On the fourth day of hospitalization (overall day 8 of levofloxacin therapy) the patient complained about progressively increased bilateral legs and arms weakness involving both distal and proximal muscle groups. He further reported difficulty to stand up from his bed, dress up, or even use his pen to write. There was no bowel or bladder incontinence or further neurological symptoms. Physical examination revealed diffuse extremity weakness but no other neurological findings or signs of dermatomyositis. At this time muscle enzymes ([CK] 31539 U/L) and parameters of liver toxicity ([ASAT] 486 U/L and [ALAT] 182 U/L) increased dramatically indicating a rhabdomyolysis and the Patient was immediately treated with intravenous crystalloid hypotonic solution (100 mL/h). We also proceded to discontinuation of simvastatin and levofloxacin, urine alkalinization and physical therapy.

A remarkable increase of muscle enzymes during the next days (maximum [CK] 159.450 U/L) and severe generalized weakness, including respiratory insufficiency, made the admission to the ICU necessary, for implementation of noninvasive ventilation. As the renal retention parameters remained normal no hemodialysis was performed. Wide range of serology markers excluded other causes of rhabdomyolysis. A computer tomography of the chest showed withdrawal of the infiltration, although a 2 cm large tumor on the upper left lobe remained. A transbronchial biopsy confirmed the presence of nonsmall cell lung cancer.

Within a few days his symptoms improved significantly and his muscle and liver enzymes normalized (Figure 1). The patient was discharged at the 26th day of hospitalization with the diagnosis of iatrogenic rhabdomyolysis with acute hepatocellular damage. He presented again to the department of radiotherapy for the treatment of his lung carcinoma and his laboratory parameters were totally normal. The previous dosage of simvastatin 40 mg/day was already resumed by his general physician.

562929.fig.001
Figure 1: Serum creatinine, creatine kinase [CK], and aspartate aminotransferase [ASAT] during the severe clinical course. Notice the same curve morphology regarding the CK and ASAT evolution.

3. Discussion

The diagnosis of acute severe rhabdomyolysis in our case is clear. The most probable cause for it is the treatment with levofloxacin, because there was a close temporal sequence between levofloxacin administration and the appearance of the symptoms, as well as clinical and laboratory recovery when the medication was discontinued. The adverse reaction appeared to be more severe when the dosage of levofloxacin was increased. Accordingly to Naranjo’s probability scale a probable relationship between levofloxacin and rhabdomyolysis (total score 5) was confirmed even if simvastatin was considered to be an alternative cause of the adverse event (Table 1). Furthermore, all other potential reasons of muscle damage, such as Influenza A and B virus [11], Parainfluenza type 1 and 2 virus [12], Coxsackie virus [13], HIV 1-2 virus [14], endocrinological abnormalities [15], and autoimmune myositis could be serologically excluded. Serum and urinary antigen and antibodies exams excluded Legionella pneumophila, Mycoplasma pneumoniae, Chlamydia pneumoniae, and Streptococcus pneumoniae as potential pathogens of the community acquired pneumonia.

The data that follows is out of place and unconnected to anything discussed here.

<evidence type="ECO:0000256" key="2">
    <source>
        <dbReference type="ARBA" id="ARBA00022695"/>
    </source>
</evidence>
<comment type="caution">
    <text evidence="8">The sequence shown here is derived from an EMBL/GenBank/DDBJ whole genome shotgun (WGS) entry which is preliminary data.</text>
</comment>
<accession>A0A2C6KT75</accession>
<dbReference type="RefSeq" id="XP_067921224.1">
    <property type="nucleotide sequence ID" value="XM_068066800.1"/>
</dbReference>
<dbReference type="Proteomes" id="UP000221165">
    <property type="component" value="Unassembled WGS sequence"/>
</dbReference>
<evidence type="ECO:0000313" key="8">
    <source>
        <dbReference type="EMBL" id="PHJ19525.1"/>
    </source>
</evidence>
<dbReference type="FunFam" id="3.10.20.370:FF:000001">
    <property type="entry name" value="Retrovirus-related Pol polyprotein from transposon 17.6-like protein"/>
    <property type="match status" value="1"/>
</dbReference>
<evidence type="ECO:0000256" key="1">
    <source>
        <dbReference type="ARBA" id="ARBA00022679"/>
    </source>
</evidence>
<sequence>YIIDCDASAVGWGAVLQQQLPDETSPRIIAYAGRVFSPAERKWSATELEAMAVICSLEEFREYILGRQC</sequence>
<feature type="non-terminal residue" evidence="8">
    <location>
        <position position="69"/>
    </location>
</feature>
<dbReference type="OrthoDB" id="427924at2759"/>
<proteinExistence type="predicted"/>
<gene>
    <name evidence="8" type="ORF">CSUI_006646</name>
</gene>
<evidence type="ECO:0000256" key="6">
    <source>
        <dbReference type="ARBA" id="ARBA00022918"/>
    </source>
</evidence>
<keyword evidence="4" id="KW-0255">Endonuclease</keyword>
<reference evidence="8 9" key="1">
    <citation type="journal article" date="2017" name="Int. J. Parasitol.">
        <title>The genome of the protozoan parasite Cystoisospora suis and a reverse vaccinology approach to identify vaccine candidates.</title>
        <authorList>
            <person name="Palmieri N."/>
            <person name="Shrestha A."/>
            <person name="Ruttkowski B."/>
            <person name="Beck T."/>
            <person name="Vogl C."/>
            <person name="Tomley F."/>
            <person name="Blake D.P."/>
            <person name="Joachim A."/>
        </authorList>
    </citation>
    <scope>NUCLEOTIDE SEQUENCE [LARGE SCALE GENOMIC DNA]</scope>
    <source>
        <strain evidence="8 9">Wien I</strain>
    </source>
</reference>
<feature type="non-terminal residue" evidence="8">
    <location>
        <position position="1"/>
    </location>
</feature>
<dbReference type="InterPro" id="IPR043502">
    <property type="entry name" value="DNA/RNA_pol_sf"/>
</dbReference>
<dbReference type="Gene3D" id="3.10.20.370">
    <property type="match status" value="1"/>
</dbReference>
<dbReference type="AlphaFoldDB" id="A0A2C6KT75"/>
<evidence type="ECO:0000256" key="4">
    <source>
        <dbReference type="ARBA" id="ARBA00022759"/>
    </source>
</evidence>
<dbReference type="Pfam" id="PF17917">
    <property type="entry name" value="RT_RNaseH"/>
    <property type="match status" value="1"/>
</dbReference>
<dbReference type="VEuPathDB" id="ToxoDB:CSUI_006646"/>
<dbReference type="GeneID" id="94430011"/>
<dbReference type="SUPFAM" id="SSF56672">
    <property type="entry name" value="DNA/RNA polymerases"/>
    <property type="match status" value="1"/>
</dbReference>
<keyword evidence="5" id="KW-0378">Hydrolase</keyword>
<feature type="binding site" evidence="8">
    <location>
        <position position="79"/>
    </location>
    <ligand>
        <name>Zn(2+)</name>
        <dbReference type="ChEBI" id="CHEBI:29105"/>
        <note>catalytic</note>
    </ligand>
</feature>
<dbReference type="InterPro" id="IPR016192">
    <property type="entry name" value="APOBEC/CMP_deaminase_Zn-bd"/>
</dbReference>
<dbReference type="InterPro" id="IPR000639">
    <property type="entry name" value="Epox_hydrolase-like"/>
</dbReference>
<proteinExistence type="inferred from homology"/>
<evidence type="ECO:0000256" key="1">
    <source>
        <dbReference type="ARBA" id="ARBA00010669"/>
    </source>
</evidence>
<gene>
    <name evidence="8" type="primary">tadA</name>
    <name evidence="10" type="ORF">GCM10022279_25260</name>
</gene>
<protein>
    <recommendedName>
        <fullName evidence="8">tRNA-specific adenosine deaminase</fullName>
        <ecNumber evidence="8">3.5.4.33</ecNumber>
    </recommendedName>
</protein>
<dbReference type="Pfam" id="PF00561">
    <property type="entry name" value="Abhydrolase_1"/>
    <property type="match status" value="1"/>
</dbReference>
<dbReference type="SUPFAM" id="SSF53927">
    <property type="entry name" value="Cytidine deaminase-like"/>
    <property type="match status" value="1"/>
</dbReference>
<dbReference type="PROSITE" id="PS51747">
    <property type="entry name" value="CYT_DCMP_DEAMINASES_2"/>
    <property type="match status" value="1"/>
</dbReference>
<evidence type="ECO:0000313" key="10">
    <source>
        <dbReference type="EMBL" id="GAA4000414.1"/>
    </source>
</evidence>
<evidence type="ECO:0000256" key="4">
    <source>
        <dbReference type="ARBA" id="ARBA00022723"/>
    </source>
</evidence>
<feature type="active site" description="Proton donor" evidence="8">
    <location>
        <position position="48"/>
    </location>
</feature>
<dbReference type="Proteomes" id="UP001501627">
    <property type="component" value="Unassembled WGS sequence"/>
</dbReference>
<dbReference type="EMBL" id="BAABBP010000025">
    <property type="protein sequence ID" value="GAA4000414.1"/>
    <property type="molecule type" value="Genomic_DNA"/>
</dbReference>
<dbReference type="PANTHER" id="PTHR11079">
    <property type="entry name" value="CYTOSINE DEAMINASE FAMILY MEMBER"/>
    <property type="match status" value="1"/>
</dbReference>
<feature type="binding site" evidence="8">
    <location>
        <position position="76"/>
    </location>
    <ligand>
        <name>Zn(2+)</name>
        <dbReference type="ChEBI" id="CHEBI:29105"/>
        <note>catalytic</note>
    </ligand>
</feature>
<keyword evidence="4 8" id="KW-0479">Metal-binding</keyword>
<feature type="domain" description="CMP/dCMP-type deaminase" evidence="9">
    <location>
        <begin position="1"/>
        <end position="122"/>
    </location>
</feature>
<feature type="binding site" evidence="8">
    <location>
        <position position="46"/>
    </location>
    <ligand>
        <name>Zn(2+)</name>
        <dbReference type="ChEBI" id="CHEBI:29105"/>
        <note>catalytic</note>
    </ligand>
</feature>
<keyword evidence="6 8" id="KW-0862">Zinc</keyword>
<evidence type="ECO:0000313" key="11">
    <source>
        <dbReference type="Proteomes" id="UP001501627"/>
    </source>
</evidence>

tab1
Table 1: Naranjo’s probability scale for our case.

Levofloxacin has a predominant renal elimination and a dose reduction is necessary in patients with impaired renal function [7]. Acute rhabdomyolysis has been previously reported in patients under hemodialysis [9] or after renal transplantation [10]. Petitjeans et al. described in 2003 a case of an elderly patient with severe rhabdomyolysis, suffering from acute renal failure [8]. In our case renal function was normal at the beginning of the therapy and remained intact all along the severe clinical course, indicating that the adverse event is also probable in patients without renal impairment. An ofloxacin-induced rhabdomyolysis in previously healthy individuals has been reported from Hsiao et al. in 2005 [16], while other fluoroquinolones may also lead to this very rare adverse event mostly associated with acute kidney injury [17]. The histological effect of fluoroquinolones on the muscle cell has been demonstrated several years ago in juvenile rats, where no necrosis or lysis was seen, but the muscle fibers became atrophic [18].

The role of simvastatin in our case has to be also considered, as the medication has a very well confirmed myotoxicity especially when coadministrated with antibiotics, such as macrolides [19], fusidic acid [20], and azole antifungals [21]. According to a recent case report rhabdomyolysis was observed due to interaction of simvastatin and ciprofloxacin [22]. To the best of our knowledge, this is the first case of interaction between simvastatin and levofloxacin to be reported. Simvastatin is metabolized mainly in the liver by cytochrome CYP 3A4 and its active metabolite simvastatin acid is metabolized by cytochrome CYP 2C8 [23]. Levofloxacin is a weak inhibitor of cytochrome CYP 1A2 and has no effect on cytochromes CYP 3A4 and CYP 2C8. As approximately 80% of levofloxacin is eliminated as unchanged drug in the urine through glomerular filtration and tubular secretion and only minimal metabolism occurs with the formation of no active metabolites [24], most likely other mechanisms are involved in the drug interaction of our case. Statins are substrates and strong inhibitors of P-glycoprotein (P-gp), also known as MDR1, which is a cellular drug efflux-transporter, responsible for the bioavailability of lots of medications [25]. In vitro studies have shown that levofloxacin is a potent inhibitor of P-gp-mediated efflux system [26]. According to this knowledge, levofloxacin may have blocked the metabolism of simvastatin leading to increased toxicity.

4. Conclusion

Our case report highlights the importance of close monitoring in patients under more than one potentially myotoxic medication, especially when patients develop new muscle weakness, by checking the serum creatine kinase and performing liver function tests.

Conflict of Interests

The authors declare that there is no conflict of interests regarding the publication of this paper.